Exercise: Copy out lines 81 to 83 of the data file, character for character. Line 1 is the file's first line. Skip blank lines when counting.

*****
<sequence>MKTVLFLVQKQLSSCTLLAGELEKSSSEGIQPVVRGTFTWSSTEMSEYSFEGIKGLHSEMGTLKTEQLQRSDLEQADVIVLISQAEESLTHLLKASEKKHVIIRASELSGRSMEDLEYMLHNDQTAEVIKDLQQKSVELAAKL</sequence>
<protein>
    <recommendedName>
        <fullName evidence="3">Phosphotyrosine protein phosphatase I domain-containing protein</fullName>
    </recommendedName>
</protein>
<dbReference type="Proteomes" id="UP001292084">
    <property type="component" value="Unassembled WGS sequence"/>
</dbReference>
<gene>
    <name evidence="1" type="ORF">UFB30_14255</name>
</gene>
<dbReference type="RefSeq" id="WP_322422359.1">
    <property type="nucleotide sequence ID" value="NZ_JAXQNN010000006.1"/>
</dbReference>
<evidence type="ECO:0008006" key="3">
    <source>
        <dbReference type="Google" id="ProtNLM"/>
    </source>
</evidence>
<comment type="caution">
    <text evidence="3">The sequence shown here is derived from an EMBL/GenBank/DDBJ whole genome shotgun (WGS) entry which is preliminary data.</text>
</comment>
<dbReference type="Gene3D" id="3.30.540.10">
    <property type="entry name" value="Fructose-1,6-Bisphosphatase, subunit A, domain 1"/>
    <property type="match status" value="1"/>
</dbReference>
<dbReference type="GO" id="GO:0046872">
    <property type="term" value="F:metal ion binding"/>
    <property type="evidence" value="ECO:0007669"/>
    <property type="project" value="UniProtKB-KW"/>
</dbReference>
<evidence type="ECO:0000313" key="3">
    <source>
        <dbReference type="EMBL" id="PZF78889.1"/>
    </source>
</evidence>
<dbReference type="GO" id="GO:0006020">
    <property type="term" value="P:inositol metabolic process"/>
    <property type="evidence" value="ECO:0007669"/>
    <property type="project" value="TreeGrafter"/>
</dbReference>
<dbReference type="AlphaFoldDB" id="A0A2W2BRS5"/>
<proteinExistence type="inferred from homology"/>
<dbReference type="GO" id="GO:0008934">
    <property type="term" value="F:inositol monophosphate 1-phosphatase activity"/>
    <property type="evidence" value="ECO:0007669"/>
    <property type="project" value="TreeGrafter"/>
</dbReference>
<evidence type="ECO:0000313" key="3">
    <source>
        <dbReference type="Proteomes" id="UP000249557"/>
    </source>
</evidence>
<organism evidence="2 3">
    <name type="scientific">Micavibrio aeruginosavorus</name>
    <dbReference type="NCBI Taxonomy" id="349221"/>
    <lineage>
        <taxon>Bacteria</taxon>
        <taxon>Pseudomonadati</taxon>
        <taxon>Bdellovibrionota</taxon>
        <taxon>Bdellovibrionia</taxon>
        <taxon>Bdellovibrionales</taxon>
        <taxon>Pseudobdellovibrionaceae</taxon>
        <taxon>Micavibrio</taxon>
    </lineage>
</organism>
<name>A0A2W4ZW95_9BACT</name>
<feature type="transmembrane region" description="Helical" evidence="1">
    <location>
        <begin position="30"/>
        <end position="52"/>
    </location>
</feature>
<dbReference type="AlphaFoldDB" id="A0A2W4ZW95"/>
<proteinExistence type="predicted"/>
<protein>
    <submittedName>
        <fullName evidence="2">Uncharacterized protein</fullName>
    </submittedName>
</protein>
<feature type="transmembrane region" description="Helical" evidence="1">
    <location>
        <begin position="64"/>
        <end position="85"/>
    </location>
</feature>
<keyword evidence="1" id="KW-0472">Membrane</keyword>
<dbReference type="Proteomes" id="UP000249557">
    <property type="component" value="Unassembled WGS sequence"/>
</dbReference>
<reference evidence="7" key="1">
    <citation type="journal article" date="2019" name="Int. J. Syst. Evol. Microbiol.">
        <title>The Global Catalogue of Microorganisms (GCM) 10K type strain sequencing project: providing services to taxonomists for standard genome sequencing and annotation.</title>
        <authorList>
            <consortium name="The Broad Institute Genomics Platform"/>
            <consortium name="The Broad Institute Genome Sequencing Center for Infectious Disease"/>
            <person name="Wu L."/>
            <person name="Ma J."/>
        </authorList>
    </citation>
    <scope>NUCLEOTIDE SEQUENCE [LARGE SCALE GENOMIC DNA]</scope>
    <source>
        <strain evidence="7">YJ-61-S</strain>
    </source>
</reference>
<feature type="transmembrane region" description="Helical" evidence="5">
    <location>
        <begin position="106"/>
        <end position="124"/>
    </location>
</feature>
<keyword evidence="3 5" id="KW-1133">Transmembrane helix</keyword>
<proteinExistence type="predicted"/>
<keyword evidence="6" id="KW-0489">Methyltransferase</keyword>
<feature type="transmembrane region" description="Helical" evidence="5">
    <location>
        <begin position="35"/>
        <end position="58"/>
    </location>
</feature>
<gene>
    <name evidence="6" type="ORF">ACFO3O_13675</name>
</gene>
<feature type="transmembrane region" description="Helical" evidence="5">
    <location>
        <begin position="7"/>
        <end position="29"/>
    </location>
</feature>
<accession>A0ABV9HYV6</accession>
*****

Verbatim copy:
</protein>
<feature type="transmembrane region" description="Helical" evidence="1">
    <location>